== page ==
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Daily Global Market Summary - 7 July 2021

07 July 2021 Chris Fenske

Most major European equity indices closed higher, while US and APAC markets were mixed. US and most benchmark European government bonds closed higher. European iTraxx and CDX-NA closed almost flat on the day across IG and high yield. The US dollar, gold, and copper closed higher, while silver, natural gas, and oil closed lower on the day.

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  1. US equity indices closed mixed; S&P 500 +0.3%, DJIA +0.3%, Nasdaq flat, and Russell 2000 -1.0%.
  2. 10yr US govt bonds closed -3bps/1.32% yield and 30yr bonds -4bps/1.94% yield.
  3. CDX-NAIG closed flat/48bps and CDX-NAHY +2bps/275bps.
  4. DXY US dollar index closed +0.1%/92.64.
  5. Gold closed +0.4%/$1,802 per troy oz, silver -0.2%/$26.13 per troy oz, and copper +1.7%/$4.32 per pound.
  6. Crude oil closed -1.6%/$72.20 per barrel and natural gas closed -1.1%/$3.60 per mmbtu.
  7. The minutes of the meeting of the Federal Open Market Committee (FOMC) held on 15 and 16 June were released this afternoon. At that meeting, the Committee maintained the stance of monetary policy, with unanimous support among the voting members. The target for the federal funds was kept at a range of 0.00-0.25%, large-scale asset purchases were continued at the rate of approximately $120 billion per month, and the Committee repeated forward guidance for both interest-rate and balance sheet policies. As Chair Jerome Powell noted on 16 June, the Committee took the first step toward adjusting balance sheet policy, as it "talked about talking about" an eventual taper of its asset purchases. The early discussion at this meeting revealed splits in policymakers' views on tapering asset purchases: first, in terms of an earlier or later start to the taper; and, second, whether the Federal Reserve's purchases of mortgage-backed securities (MBS) should be curtailed more quickly than its purchases of Treasury securities. In "coming meetings" the FOMC will continue to assess progress toward economic goals and begin to discuss plans for the taper, setting up the possibility that this fall it will announce its plans. The actual timing of that announcement will depend importantly on the pace of recovery in labor markets. (IHS Markit Economists Ken Matheny and Chris Varvares)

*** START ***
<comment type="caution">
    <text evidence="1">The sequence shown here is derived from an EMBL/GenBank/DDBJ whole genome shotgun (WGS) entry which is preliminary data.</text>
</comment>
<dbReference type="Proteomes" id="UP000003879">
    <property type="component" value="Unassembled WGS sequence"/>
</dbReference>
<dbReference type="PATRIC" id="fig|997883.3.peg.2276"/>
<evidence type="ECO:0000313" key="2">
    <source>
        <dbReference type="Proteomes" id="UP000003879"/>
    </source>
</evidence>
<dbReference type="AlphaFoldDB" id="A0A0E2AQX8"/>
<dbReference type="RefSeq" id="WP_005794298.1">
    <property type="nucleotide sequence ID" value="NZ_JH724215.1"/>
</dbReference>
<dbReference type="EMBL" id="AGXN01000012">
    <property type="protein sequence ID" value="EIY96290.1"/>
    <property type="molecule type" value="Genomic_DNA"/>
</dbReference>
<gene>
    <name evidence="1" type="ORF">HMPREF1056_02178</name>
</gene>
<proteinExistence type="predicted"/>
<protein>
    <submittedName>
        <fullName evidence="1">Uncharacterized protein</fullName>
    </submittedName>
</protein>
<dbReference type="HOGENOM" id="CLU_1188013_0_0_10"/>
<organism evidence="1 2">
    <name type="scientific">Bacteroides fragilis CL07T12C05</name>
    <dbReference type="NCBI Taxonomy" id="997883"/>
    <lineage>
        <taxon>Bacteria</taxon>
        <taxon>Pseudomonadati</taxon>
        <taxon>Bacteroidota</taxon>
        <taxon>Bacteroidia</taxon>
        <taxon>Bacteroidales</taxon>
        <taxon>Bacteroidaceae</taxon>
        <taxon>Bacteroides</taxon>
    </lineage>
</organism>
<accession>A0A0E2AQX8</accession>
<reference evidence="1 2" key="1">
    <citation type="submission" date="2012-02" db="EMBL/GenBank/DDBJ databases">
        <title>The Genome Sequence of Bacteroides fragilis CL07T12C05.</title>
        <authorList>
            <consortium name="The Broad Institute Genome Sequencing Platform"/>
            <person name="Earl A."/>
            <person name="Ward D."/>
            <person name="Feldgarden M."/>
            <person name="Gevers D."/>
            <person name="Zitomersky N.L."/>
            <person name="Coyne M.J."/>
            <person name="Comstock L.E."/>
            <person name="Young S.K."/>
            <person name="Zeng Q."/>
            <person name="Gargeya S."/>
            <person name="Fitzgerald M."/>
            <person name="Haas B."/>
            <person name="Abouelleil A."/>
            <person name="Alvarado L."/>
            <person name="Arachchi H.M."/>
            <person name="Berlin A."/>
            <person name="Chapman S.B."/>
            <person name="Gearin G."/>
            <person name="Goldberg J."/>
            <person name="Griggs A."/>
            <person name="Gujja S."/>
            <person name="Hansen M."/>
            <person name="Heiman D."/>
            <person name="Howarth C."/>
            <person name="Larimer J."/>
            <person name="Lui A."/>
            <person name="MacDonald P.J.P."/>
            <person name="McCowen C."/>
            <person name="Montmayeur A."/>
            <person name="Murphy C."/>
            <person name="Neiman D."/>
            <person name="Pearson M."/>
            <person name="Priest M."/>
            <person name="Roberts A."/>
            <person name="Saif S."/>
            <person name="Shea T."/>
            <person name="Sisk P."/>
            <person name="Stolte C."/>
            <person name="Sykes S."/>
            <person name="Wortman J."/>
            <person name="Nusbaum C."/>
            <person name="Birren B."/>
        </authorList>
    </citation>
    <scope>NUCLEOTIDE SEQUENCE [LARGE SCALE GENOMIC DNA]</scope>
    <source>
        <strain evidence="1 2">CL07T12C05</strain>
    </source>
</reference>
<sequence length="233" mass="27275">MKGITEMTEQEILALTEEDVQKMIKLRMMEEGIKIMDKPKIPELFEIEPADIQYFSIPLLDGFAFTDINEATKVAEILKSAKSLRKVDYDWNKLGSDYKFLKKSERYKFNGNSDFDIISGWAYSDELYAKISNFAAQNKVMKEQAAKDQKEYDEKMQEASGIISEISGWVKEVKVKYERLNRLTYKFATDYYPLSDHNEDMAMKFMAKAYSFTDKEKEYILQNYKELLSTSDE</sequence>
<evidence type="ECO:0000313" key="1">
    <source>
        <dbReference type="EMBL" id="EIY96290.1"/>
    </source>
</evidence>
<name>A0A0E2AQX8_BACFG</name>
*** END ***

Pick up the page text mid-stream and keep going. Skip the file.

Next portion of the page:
8. The latest US Job Openings and Labor Turnover Survey (JOLTS) report points to a strong May for the labor market. With almost 50% of the total population fully vaccinated and a low tally of new daily infections, most states have eliminated all pandemic-related restrictions, giving a boost to the labor market, which is evident in this release. (IHS Markit Economist Akshat Goel)
    • Job openings remained at a series high of 9.2 million in May. The number of hires edged down to 5.9 million.
    • Job separations fell to 5.3 million in May with layoffs and discharges falling to 1.4 million.
    • The quits rate, a valuable indicator of the general health of the labor market, fell from a series high of 2.8% to 2.5%.
    • Over the 12 months ending in May, there was a net employment gain of 8.2 million.
    • There was one worker competing for every job opening in May. This is the first time since the start of the pandemic that the number of workers has not exceeded the number of job openings.
  9. Media reports indicate that Volkswagen (VW) Group is looking to sell its stake in electric vehicle (EV) charging network Electrify America; no comments directly from VW or Electrify America have been reported at the time of writing. Reuters cites unnamed sources as saying that VW is working with the bank Citi to find a co-investor in Electrify America that is prepared to inject about USD1 billion into the division. Reuters reports that VW is planning to present a new strategy on 13 July, and that it is looking to consolidate its charging efforts under a new Charging & Energy business area. (IHS Markit AutoIntelligence's Stephanie Brinley)
  10. Nestlé USA has unveiled plans to invest USD100 million to expand its frozen foods factory in Gaffney, South Carolina, by adding a new production line and expanding an existing one, local press reported. The facility prepares frozen food entrées for brands like Stouffer's and Lean Cuisine. "The frozen food category has been growing for the last few years, and the pandemic has only increased that trend. As people spend more time at home, they rediscovered the convenience, value and great taste of frozen foods," Nicole Caldwell, factory manager at Nestle's Gaffney location, said in a statement. (IHS Markit Food and Agricultural Commodities' Cristina Nanni)
  11. Making up for most of the loss since March, Canada's Ivey Purchasing Managers' Index (PMI) rose 7.2 points to 71.9 in June. Purchasing managers' spending activity in June was significantly strong as regional lockdowns have eased since the end of May and Ontario's early June reopening. (IHS Markit Economist Chul-Woo Hong)
    • The employment index climbed for the second successive month, up 2.6 points, supporting the strong net job gain forecast in June.
    • After decreasing for two months, the supplier deliveries index rebounded 3.1 points, still staying at a low level with ongoing supply-chain pressures.
    • The inventories index edged up 0.1 points to 65.4, reflecting robust spending activities on inventories accumulation. The prices index inched up 0.8 to 79.4, mainly owing to strong commodity price inflation.
    • All subindexes increased modestly in the month. Building on previous gains, the employment index hit a record high of 69.6.
    • Real GDP output will solidly rebound in June, and strong growth momentum will continue in the second half of 2021.

Europe/Middle East/Africa

  1. Most major European equity indices closed higher except for Spain -0.1%; Germany +1.2%, UK +0.7%, France +0.3%, and Italy +0.2%.
  2. Most 10yr European govt bonds closed higher except for Italy flat; UK/Germany -3bps and France/Spain -2bps.
  3. iTraxx-Europe closed -1bp/46bps and iTraxx-Xover -1bp/231bps.